Now this is a view I would love to look at every evening.
The summit of the Swiss mountain Titlis measures in at 3,000 meters above sea level. Its peak draws in over a million tourists every year and its former mountain outpost could no longer meet the demands. Architects Herzog & de Meuron plan to replace the dated 1967 summit station with the Titlis 3020 Mountain Outpost. The project calls for a new alpine station with a bar and restaurant as well as an updated antenna tower and underground tunnel. Its innovative design aims to transform Alpine architecture while showcasing Switzerland's surreal landscapes.
Titlis 3020 Design Unveiling
ENGELBERG, SWITZERLAND, 5 November 2018 – The TITLIS 3020 project was unveiled to the public today.
At 3000 meters above sea level, the Swiss mountain Titlis is one of Switzerland’s most renowned international tourist attractions.
The summit station was built in 1967, and despite several modifications and expansions over the last 50 years, it no longer fulfills current and future requirements. As a further modification would not optimize the situation in a sustainable manner, the summit station will be entirely replaced by a new construction.
Herzog & de Meuron developed a master plan for the entire summit that entails the new construction of the summit station, the redevelopment and extension of an old beam antenna tower, and an upgrade of the underground tunnel.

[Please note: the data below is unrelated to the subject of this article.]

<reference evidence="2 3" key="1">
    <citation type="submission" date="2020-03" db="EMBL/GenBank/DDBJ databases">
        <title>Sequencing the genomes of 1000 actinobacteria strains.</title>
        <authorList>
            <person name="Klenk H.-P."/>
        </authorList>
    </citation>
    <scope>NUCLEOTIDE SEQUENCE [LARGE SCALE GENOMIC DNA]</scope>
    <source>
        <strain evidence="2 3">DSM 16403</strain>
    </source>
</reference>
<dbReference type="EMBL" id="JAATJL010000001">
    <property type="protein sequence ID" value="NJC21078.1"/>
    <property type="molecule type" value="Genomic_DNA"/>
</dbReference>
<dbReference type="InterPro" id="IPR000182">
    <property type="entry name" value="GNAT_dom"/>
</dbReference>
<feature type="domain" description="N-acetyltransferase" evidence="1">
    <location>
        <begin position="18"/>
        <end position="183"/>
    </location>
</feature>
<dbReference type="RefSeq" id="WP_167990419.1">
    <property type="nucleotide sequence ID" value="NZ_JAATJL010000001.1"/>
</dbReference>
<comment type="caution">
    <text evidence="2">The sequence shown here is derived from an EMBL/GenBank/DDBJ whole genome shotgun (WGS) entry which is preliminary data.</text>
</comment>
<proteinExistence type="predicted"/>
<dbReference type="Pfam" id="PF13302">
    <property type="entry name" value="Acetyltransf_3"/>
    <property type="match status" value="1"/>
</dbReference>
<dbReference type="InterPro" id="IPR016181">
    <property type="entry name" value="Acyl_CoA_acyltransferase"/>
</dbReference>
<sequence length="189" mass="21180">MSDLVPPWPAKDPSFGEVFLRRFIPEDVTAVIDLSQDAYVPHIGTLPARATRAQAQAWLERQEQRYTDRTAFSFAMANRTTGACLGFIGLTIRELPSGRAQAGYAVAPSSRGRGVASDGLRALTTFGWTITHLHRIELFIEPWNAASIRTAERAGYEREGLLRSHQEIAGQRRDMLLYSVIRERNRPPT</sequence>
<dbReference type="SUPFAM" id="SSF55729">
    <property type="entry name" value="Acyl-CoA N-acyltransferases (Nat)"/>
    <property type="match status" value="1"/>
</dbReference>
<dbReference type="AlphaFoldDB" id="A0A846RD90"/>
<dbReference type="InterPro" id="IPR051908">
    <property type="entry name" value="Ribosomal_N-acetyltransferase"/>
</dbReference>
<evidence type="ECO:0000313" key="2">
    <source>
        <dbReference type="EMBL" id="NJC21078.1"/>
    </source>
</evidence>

Photographs by: Herzog de Neuron
And if you do, do you also know what day it is?
Well, if you're not sure here's a really cooool iOs calendar app for you.......minimalCal
Of course CHICAGO is musically asking that question....but this is a really beautifully designed calendar app. To me it's a throwback to the 60's, when Helvetica ruled supreme. The crisp clean graphics - what we, as designers then referred to as 'Swiss style'. Heck, I love the look of it so much I sprung for the $4.00 and installed it on may phone......you too can get it here.
If I died, and went to heaven - and came back and wanted to describe it to you, this is what I would want you to see.....
American studio MW Works has designed a compact cabin in a Washington forest with exterior walls clad in weathered cedar and blackened cement. The cabin called Little House is located in Seabeck, a waterfront village and former mill town in Washington. It sits within a forest on a bluff overlooking Hood Canal, a natural waterway that is part of the Puget Sound.
Seattle-based studio MW Works built the holiday home for clients from Houston who have spent many summers in the area, visiting family members on a nearby property.
"They loved the wildness of the southern canal and imagined a small retreat here of their own," said MW Works in a statement.
Rectangular in plan, the cabin was built atop an existing foundation that measured 20 by 20 feet (six by six metres). The team sought to create a compact dwelling that was efficient and relatively easy to build.
Envisioned as "a simple box with large carved openings", the cabin rises two levels and encompasses 1,140 square feet (106 square metres). Exterior walls are wrapped in cedar – which has been oxidised to speed up the material's aging and turn it black – and blackened cement panels.
This is a fine house - a very fine house....it is the work of a newly evolving architect, Ray Dinh. He refers to this project as his 'First lessons House'. And to my mind, he got it right the first time.